Wild Things(SE)/C+,A
Columbia-Tristar/1998/108m/ANA,WS 2.35,PS 1.33
     Blue Bay’s posh beach community is about to capsize under the weight of an improbable rape scandal. Beautiful socialite heiress Kelly Van Horn accuses her high school  guidance counselor Sam Lombardo of rape. The very popular Lombardo may be an unlikely suspect, but accusation is close enough to conviction in this blue blood community.

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It's the old Blue Bay Jeep come-on.©Universal

     You know that director John McNaughton is having fun with the plot gyrations and character turns. The biggest hurdle for Wild Things is straddling the line between a comic vision and a clever thriller. It's not funny enough and it's a mite too clever for its own success. The actors clearly have a grand time performing under McNaughton's guidance in the lush coastal settings. Matt Dillon is effective as Sam Lombardo, yet there are times when he seems unsure of what direction the character should be heading. The pretty ladies are more consistent in their approach to Wild Things. Both Denise Richards and Neve Campbell manage to be appealing and appalling at the same time. Kevin Bacon rounds out the main players performing a unique Blue Bay dance. And Bill Murray is on hand with a broad performance as shyster ambulance chaser Ken Bowden. Murray almost seems like he's playing in a different movie and in some ways is the chief clue to director McNaughton's real objectives in Wild Things.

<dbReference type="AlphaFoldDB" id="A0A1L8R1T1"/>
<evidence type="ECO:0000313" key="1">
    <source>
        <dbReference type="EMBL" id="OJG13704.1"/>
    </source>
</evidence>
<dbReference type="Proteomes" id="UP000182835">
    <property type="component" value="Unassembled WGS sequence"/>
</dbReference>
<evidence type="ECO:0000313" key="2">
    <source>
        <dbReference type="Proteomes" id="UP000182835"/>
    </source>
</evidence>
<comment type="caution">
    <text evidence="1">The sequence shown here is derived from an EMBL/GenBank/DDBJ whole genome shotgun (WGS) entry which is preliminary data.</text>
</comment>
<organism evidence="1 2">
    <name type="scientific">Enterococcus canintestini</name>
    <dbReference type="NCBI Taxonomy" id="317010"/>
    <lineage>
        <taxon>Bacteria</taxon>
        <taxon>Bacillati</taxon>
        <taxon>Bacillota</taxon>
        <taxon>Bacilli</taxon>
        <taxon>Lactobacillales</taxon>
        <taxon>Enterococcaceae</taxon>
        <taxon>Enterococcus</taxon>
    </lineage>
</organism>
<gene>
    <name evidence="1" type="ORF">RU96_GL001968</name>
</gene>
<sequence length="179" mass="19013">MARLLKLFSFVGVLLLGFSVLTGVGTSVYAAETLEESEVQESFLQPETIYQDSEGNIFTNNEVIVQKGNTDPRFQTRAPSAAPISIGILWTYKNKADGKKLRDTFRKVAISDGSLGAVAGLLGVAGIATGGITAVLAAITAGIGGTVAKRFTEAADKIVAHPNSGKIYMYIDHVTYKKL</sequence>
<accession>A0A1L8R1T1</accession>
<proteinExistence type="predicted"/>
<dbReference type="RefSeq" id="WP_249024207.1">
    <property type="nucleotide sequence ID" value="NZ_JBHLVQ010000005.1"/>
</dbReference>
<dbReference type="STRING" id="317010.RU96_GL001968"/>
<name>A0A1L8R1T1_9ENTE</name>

The somewhat sleazy and suggestive score by George S. Clinton is very effective, echoing the sexual gyrations of the characters. The camera work is outstanding, creating bright and slutty images to coordinate with the shady shenanigans.
    Wild Things is a great looking DVD. Intense tropical colors are complimented by perfectly balanced dark, steamy nights. The DVD captures every essence of evil reflected in the eyes of its players with ease. There's no evidence of undue image  enhancement. The soundtrack is terrific. The music pushes air with push to spare. Sonic ambiance is recreated beautifully on the Dolby Digital 5:1 surround sound. And this is a special edition to boot, featuring a commentary by director John McNaughton and some deleted scenes. Man, catch that missing finger in the alligator's jaw. Ugh!






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